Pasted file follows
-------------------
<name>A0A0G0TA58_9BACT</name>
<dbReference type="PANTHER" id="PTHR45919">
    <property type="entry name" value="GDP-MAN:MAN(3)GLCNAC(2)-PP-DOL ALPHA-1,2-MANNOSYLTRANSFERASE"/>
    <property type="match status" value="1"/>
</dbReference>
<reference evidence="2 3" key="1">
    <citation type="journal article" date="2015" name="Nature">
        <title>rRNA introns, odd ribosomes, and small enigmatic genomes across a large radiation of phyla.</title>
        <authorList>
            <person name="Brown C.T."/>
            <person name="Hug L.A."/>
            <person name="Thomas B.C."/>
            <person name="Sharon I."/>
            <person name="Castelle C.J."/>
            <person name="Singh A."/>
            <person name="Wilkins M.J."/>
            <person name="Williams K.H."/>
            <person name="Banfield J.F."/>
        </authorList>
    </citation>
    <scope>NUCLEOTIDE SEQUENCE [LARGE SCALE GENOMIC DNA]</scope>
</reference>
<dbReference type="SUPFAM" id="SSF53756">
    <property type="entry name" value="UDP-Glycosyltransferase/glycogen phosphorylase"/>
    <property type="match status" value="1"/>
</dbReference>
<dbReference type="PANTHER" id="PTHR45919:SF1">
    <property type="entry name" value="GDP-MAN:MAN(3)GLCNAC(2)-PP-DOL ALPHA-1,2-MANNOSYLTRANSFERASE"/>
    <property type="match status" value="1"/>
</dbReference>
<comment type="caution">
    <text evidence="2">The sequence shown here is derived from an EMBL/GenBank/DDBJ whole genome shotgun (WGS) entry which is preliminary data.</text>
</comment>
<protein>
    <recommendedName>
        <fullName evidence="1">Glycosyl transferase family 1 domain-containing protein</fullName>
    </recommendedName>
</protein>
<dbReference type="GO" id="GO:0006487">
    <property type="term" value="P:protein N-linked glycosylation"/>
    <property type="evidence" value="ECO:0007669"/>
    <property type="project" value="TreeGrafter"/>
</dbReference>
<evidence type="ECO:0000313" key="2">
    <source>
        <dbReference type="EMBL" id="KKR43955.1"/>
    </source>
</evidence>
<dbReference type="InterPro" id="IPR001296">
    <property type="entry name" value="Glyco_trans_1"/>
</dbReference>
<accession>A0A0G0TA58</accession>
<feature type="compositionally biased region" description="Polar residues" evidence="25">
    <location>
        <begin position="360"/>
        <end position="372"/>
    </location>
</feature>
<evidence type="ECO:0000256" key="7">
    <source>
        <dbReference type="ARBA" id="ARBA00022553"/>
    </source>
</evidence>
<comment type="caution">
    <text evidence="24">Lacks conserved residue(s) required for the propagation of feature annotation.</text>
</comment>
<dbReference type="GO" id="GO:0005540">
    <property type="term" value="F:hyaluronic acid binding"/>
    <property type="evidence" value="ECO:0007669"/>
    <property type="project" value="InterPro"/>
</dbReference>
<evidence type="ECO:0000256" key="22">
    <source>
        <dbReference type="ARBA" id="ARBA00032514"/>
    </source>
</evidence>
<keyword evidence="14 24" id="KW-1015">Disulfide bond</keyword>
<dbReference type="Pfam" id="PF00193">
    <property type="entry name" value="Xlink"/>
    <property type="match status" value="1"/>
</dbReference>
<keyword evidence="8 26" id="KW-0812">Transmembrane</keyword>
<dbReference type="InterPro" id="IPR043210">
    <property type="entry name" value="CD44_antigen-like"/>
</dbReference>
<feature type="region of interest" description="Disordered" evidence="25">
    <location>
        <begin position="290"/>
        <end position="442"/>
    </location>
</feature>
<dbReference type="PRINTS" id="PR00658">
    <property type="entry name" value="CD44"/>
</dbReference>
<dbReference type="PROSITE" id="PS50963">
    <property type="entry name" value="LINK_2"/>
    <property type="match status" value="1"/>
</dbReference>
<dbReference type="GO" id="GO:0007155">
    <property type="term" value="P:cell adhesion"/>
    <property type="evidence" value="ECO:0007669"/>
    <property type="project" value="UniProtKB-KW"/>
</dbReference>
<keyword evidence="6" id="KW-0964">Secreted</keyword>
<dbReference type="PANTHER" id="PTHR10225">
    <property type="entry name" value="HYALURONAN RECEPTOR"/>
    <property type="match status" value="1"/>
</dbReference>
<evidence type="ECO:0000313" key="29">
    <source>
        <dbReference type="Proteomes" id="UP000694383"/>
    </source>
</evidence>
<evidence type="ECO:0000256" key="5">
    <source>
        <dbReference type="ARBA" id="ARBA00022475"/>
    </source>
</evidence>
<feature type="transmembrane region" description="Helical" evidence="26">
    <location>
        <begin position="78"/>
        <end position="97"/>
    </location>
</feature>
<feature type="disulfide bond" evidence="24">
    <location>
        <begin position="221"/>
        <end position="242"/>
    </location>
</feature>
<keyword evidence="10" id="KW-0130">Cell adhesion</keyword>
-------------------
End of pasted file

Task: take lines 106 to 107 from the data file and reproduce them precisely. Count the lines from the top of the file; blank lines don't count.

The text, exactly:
    <property type="entry name" value="HYALURONAN RECEPTOR"/>
    <property type="match status" value="1"/>